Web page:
In 1996, after the Oakland, California school administration approved the use of Ebonics, often known as African American Vernacular English, in their education system, outrage erupted amongst critics despite linguists pointing out that AAVE has its roots in 17th-century British regional dialects, consisting of its own language pronunciations and grammar. However, because the socially-accepted Standard English is connected to White people, Black people who more typically use this form of English are often ridiculed for their Black peers for “talking white.”

A similar phenomena can be linked to Hispanic people, especially when considering the results of a Pew Research survey indicating that 2.5 million Hispanic Americans who had previously identified as non-White in 2000 started identifying as White in 2010. The reverse was also true, albeit in smaller numbers – 1.3 million Hispanic Americans denounced their previously-held White identity for a non-White one in 2010.

Some researchers believe that these Hispanics newly-identifying as White are part of a cultural phenomenon of Hispanics assimilating into White American society. This assimilation most likely comes from those second- and third-generation Hispanics who tend to have higher education and incomes than first-generation Hispanics, feeding into the idea that success leads to Whiteness. However, further research shows that those Hispanics who have experienced discrimination due to their ethnicity are not as likely to label themselves as White.

This divide in Hispanic identification not only stems from the experiences that different Hispanic groups face, but also leads to different behaviors and expectations within the community, as seen with the conflicting nature of the problems Raul and Roxanne face, despite both BookTubers being Puerto Rican.

Similar to Raul, the harassment Francina has received on her channel Francina Simone was from people of her own race who attacked her for not behaving the way they thought Black people should.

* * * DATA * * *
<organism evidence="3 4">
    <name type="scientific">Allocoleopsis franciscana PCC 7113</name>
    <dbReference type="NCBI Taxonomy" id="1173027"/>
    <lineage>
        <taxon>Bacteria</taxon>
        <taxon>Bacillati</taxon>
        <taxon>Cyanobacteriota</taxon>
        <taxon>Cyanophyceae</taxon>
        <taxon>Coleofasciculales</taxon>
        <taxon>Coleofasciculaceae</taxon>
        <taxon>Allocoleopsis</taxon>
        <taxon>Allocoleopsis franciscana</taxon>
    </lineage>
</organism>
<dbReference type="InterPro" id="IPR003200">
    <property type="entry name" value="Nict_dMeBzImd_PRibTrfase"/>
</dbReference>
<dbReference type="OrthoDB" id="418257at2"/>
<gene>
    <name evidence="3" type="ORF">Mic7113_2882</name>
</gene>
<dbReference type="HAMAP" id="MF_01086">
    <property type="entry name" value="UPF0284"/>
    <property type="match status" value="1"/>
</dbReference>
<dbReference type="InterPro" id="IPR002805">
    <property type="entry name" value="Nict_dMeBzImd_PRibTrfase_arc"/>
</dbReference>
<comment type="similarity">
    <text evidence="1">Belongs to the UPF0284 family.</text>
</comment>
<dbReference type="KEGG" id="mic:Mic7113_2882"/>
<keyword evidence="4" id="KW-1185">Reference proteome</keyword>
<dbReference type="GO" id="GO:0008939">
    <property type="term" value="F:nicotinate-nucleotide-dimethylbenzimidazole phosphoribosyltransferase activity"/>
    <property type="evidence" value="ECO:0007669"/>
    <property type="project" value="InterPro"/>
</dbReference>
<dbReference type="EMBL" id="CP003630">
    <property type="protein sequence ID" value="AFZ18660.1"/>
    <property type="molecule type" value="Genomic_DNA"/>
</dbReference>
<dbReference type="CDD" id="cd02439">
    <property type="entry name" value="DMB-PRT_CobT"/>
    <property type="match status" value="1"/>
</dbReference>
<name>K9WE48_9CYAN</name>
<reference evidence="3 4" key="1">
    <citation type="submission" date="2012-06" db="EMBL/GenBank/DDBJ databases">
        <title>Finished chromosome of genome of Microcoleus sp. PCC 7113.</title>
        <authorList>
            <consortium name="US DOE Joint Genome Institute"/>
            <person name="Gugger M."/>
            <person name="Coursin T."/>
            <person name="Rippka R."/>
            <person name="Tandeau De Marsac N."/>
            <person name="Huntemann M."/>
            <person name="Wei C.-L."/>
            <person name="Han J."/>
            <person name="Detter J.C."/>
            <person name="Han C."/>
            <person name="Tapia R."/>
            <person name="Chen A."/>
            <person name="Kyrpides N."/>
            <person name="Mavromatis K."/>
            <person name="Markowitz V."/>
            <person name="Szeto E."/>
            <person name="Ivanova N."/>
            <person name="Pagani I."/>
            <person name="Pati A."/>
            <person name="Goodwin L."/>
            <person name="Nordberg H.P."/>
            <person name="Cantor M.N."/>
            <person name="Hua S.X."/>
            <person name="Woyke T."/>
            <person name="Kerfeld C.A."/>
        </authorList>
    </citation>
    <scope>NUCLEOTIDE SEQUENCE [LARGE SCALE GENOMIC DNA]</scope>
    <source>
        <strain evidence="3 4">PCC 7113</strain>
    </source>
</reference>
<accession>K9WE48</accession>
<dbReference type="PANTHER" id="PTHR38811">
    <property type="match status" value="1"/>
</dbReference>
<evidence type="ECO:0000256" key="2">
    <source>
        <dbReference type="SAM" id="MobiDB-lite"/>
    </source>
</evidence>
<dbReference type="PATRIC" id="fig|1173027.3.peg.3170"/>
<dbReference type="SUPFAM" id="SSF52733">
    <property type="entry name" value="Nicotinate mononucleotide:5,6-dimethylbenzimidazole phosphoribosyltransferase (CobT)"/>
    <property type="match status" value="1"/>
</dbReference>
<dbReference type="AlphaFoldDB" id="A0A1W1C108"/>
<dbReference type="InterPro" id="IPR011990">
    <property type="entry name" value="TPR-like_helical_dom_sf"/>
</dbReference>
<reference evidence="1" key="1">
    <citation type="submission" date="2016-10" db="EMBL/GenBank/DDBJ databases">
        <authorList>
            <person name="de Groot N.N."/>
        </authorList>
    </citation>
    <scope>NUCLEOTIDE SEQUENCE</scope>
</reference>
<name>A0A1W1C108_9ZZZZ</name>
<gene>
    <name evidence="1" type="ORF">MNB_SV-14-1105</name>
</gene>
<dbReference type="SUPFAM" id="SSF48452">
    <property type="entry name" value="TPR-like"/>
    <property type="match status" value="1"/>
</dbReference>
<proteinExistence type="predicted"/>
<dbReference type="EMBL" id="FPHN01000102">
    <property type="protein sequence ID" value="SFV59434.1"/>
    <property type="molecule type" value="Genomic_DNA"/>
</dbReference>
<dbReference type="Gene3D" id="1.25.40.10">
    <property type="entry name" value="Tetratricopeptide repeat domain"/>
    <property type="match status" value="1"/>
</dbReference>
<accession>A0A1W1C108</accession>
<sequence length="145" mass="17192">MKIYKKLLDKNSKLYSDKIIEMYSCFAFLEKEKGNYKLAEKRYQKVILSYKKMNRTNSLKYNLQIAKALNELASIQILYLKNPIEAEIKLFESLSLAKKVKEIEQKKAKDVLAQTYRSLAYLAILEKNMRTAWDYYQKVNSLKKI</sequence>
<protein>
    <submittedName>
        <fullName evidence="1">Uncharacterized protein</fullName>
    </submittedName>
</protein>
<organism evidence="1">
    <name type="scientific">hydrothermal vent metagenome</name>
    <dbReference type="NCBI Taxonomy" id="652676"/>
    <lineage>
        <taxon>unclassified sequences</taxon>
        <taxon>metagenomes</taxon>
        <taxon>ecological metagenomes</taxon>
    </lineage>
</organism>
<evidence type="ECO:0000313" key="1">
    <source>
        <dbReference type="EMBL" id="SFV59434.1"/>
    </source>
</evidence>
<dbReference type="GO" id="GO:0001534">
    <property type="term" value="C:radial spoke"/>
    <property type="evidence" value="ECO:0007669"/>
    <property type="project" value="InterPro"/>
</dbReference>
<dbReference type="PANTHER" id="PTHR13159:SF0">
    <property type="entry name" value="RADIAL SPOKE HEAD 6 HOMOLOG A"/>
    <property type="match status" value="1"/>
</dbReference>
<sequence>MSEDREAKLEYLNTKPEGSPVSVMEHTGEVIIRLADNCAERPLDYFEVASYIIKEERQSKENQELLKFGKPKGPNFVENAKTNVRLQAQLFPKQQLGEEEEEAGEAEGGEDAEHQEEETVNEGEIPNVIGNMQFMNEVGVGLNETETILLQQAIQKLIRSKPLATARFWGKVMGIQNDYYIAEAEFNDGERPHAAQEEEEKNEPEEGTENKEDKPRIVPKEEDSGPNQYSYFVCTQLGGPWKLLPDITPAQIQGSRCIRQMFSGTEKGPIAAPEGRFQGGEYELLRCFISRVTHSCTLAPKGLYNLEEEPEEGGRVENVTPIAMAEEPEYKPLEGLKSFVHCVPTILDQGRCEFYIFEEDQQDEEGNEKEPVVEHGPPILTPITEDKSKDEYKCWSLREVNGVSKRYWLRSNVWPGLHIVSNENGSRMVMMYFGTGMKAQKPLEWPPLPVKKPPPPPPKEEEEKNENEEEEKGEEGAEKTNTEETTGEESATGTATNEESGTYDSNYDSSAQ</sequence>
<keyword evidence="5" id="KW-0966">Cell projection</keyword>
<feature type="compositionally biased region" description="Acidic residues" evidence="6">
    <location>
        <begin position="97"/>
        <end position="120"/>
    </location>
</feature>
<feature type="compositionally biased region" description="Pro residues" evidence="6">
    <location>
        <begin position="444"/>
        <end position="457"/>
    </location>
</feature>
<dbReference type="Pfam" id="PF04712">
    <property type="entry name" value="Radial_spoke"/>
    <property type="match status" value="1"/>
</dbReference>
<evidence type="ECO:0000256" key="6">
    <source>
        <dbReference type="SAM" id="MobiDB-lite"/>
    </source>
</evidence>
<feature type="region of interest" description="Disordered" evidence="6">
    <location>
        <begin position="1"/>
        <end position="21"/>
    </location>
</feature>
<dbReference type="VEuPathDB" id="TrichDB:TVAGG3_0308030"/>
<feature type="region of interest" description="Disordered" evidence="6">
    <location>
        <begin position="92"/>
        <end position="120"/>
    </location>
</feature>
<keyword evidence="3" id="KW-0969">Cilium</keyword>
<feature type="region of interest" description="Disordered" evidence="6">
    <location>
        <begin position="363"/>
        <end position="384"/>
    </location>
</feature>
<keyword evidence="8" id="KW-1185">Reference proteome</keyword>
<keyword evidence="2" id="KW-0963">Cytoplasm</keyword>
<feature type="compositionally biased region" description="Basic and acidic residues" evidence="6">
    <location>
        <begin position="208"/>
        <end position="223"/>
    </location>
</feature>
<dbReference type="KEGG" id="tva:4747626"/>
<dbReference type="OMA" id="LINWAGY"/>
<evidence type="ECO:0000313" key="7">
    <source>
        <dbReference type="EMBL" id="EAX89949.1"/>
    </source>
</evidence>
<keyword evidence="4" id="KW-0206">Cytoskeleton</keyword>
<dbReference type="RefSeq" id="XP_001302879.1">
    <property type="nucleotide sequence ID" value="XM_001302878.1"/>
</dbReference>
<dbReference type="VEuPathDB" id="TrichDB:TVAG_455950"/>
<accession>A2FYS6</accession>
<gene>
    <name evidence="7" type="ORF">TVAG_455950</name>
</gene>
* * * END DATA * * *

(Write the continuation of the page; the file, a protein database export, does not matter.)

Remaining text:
“Once I was harassed by a black man for my diversity video. He seemed to take a lot of things out of context and concluded that I was a coon and all sorts of other stuff,” said Francina.

In many POC groups, such as the Black community, there seems to be a reoccurring theme of interracial prejudice that could lead to increased levels of harassment. Data pulled from Harvard’s Implicit Association Test reveals that 48 percent of African-Americans have an implicitly biased preference for White people over Black people. Such preferences can lead to the Black-on-Black harassment that Francina received, according to Jennifer Eberhardt’s explanation, a psychology associate professor at Stanford.

“Some [implicit bias], at least, is coming from living in a world that’s unequal and a world that’s racially stratified. Those correlations are there and they’re real and they influence how we think. That can in turn influence perception and action,” Eberhardt said.

Francina also encourages BookTubers belonging to minority groups to bring their own distinctive perspective to their channels. She believes that only promoting the “POC” perspective leads to tokenism in the community, making the BookTube community more exclusive.

“We’re making room for a few tokens and the message to all minorities is: ‘you’re nothing more than your attribute, we only need a handful of you, the rest aren’t welcomed at the multifaceted table,’” she said.